Sign In Forgot Password

Genealogy Corner

Yefim KoganGenealogist Yefim Kogan is a long-time member of Knesset Israel. He has assisted many Jews of Ashkenazi origin as they explore their roots and has led workshops at Knesset Israel. Below please find some of the resources he has shared with participants. Enjoy finding out about your ancestry!

Join two Zoom classes in December - December 7 & 14, 7:00 p.m. For login information, visit and mouse over the relevant dates. The first class will focus on The second on deepening your research with other databases and resources. Participants should feel free to preview the resources and begin researching in advance of class.

Here are the handouts shared in those classes:

Handout December 7

Handout December 14

In its narrowest sense, genealogy is the study of the ancestry and descent of a person, family, or a group, the study of family ancestries and histories. Sometimes it takes the form of a person’s family tree or a chart showing the relationships and descent of an individual, group, or genes. I see genealogy in a broader sense: researching your family’s past, to discover when and where members of your family lived, their professions, hobbies, and culture; learning the history of places (countries, provinces, towns, villages) where your ancestors lived; finding family stories, and not only from your direct family, but also stories from their neighbors (Jewish and not Jewish), people from the same villages, towns, and streets; and finding the origins of Jewish surnames. The Torah offers many examples of genealogy, going back as far as Adam (Genesis 5:1).

To start researching genealogy, first ask family members about their past: surnames, names, father’s name, mother’s name, maiden names; names of villages, towns family lived, professions, approximate dates of births, marriages, emigration, etc. Also collect family photos, even if no one knows who is in the picture, and family letters, regardless of what language they were written in. Look for family memoirs, the stories people wrote about their lives and encourage people to write them.  If writing memoirs proves too hard, you can also interview relatives and record their stories.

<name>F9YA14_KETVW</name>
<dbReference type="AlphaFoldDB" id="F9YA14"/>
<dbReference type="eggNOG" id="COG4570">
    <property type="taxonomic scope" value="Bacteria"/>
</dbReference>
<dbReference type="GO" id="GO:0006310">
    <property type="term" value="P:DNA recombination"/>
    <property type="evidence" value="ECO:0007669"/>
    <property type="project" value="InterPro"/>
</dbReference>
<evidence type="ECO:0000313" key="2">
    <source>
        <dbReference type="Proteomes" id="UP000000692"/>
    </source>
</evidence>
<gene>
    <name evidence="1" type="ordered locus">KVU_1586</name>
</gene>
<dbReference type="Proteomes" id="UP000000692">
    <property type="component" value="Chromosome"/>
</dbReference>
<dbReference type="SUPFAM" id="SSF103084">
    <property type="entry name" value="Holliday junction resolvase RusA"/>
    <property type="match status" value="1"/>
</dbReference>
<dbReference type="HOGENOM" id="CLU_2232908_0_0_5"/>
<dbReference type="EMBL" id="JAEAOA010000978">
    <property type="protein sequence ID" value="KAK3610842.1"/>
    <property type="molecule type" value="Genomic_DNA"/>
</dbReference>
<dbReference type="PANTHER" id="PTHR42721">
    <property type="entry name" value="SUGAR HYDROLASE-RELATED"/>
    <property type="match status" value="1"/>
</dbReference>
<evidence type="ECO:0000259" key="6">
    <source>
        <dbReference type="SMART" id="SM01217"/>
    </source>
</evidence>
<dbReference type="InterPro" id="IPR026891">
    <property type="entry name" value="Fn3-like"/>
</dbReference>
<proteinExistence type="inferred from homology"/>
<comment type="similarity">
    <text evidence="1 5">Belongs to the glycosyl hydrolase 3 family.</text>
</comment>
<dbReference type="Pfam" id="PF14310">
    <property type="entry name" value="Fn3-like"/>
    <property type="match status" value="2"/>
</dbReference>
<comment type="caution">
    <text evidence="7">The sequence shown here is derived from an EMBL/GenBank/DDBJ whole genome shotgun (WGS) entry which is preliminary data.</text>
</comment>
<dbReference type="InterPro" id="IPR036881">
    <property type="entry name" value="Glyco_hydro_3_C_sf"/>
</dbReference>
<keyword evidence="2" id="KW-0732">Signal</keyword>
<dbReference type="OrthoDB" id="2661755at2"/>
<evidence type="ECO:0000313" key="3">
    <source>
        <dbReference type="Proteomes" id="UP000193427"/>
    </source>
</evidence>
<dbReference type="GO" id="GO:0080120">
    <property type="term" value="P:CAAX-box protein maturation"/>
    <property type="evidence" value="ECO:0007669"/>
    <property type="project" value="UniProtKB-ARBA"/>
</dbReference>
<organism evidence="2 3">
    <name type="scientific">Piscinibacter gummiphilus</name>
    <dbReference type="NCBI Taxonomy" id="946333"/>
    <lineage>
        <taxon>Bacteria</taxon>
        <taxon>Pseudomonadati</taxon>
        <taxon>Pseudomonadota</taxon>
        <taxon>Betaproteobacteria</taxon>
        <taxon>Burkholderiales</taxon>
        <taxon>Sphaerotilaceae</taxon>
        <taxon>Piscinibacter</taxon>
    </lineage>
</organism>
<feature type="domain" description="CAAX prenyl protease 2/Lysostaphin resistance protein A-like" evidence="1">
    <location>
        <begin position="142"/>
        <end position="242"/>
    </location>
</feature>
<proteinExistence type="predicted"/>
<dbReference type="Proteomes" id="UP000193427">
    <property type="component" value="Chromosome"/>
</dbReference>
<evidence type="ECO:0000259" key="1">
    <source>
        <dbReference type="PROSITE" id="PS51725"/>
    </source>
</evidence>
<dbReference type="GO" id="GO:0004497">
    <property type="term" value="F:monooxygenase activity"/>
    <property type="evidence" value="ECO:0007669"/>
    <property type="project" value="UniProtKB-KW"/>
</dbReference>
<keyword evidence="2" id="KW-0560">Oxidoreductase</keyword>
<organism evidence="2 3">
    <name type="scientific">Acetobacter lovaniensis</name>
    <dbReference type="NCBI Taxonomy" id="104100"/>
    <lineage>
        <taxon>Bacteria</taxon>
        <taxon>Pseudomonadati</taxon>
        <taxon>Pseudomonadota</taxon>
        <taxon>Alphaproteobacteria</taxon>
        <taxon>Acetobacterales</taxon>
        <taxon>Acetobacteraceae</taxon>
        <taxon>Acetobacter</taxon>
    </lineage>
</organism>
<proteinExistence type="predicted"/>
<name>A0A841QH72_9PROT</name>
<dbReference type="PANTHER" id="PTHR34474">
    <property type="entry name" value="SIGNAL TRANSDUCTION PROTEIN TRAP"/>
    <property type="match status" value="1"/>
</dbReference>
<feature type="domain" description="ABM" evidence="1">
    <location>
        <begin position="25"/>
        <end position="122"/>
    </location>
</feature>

I recommend that everyone who is interested in researching genealogy begin this process of collecting the necessary information, then join our classes where I will explain to you how to use different sources of information.

For starters, you may explore the main source of Jewish Genealogy –, including features like Family Finder (JGFF), Town Finder, Yizkor Books, Burial Registry (JOWBR), the KehilaLinks websites, ViewMate, Research Groups by regions, Holocaust information, search features, and discussion groups

To go deeper, visit additional sources of Jewish Genealogy: IAJGS – International Association of Jewish Genealogical Societies ( ), Routes to Roots Foundation (, Yad Vashem (, International Tracing Service (ITS) of Bad Arolsen, Germany -, and the American Red Cross Holocaust and War Victims Tracing Center.

I look forward to sharing these resources with you to help your family research.

You may reach Yefim at:



Sat, May 18 2024 10 Iyyar 5784